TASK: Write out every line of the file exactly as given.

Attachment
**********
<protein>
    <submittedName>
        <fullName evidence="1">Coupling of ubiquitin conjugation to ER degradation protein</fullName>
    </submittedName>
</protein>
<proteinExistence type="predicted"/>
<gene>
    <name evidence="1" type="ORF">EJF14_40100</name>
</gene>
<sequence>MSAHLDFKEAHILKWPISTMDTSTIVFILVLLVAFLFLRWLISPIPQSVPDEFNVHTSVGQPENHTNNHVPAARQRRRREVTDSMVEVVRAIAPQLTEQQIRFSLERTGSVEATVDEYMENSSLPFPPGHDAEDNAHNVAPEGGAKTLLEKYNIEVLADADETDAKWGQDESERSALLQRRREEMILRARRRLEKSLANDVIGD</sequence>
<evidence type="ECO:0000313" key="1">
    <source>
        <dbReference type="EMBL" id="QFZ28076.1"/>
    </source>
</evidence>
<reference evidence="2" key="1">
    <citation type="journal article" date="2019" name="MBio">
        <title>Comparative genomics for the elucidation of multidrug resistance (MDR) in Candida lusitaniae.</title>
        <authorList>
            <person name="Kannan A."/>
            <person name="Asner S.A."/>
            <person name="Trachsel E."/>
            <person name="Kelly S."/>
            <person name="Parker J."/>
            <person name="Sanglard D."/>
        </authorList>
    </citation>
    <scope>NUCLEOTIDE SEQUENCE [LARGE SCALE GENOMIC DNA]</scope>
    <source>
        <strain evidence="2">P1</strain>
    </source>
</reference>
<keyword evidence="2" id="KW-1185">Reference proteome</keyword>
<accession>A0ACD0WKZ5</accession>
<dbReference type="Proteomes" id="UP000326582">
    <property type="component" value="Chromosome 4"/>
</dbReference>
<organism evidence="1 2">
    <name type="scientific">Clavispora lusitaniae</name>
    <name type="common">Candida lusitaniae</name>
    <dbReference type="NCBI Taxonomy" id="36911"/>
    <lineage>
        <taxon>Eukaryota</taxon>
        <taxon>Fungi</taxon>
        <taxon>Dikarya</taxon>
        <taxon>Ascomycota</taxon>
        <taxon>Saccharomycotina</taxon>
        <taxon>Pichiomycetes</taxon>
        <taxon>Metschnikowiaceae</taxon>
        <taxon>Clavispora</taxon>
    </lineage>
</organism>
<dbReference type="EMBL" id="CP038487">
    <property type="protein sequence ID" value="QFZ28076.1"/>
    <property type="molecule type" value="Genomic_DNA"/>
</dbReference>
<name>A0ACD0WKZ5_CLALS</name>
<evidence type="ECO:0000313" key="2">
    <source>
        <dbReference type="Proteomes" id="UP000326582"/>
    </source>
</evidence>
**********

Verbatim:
<protein>
    <submittedName>
        <fullName evidence="1">Coupling of ubiquitin conjugation to ER degradation protein</fullName>
    </submittedName>
</protein>
<proteinExistence type="predicted"/>
<gene>
    <name evidence="1" type="ORF">EJF14_40100</name>
</gene>
<sequence>MSAHLDFKEAHILKWPISTMDTSTIVFILVLLVAFLFLRWLISPIPQSVPDEFNVHTSVGQPENHTNNHVPAARQRRRREVTDSMVEVVRAIAPQLTEQQIRFSLERTGSVEATVDEYMENSSLPFPPGHDAEDNAHNVAPEGGAKTLLEKYNIEVLADADETDAKWGQDESERSALLQRRREEMILRARRRLEKSLANDVIGD</sequence>
<evidence type="ECO:0000313" key="1">
    <source>
        <dbReference type="EMBL" id="QFZ28076.1"/>
    </source>
</evidence>
<reference evidence="2" key="1">
    <citation type="journal article" date="2019" name="MBio">
        <title>Comparative genomics for the elucidation of multidrug resistance (MDR) in Candida lusitaniae.</title>
        <authorList>
            <person name="Kannan A."/>
            <person name="Asner S.A."/>
            <person name="Trachsel E."/>
            <person name="Kelly S."/>
            <person name="Parker J."/>
            <person name="Sanglard D."/>
        </authorList>
    </citation>
    <scope>NUCLEOTIDE SEQUENCE [LARGE SCALE GENOMIC DNA]</scope>
    <source>
        <strain evidence="2">P1</strain>
    </source>
</reference>
<keyword evidence="2" id="KW-1185">Reference proteome</keyword>
<accession>A0ACD0WKZ5</accession>
<dbReference type="Proteomes" id="UP000326582">
    <property type="component" value="Chromosome 4"/>
</dbReference>
<organism evidence="1 2">
    <name type="scientific">Clavispora lusitaniae</name>
    <name type="common">Candida lusitaniae</name>
    <dbReference type="NCBI Taxonomy" id="36911"/>
    <lineage>
        <taxon>Eukaryota</taxon>
        <taxon>Fungi</taxon>
        <taxon>Dikarya</taxon>
        <taxon>Ascomycota</taxon>
        <taxon>Saccharomycotina</taxon>
        <taxon>Pichiomycetes</taxon>
        <taxon>Metschnikowiaceae</taxon>
        <taxon>Clavispora</taxon>
    </lineage>
</organism>
<dbReference type="EMBL" id="CP038487">
    <property type="protein sequence ID" value="QFZ28076.1"/>
    <property type="molecule type" value="Genomic_DNA"/>
</dbReference>
<name>A0ACD0WKZ5_CLALS</name>
<evidence type="ECO:0000313" key="2">
    <source>
        <dbReference type="Proteomes" id="UP000326582"/>
    </source>
</evidence>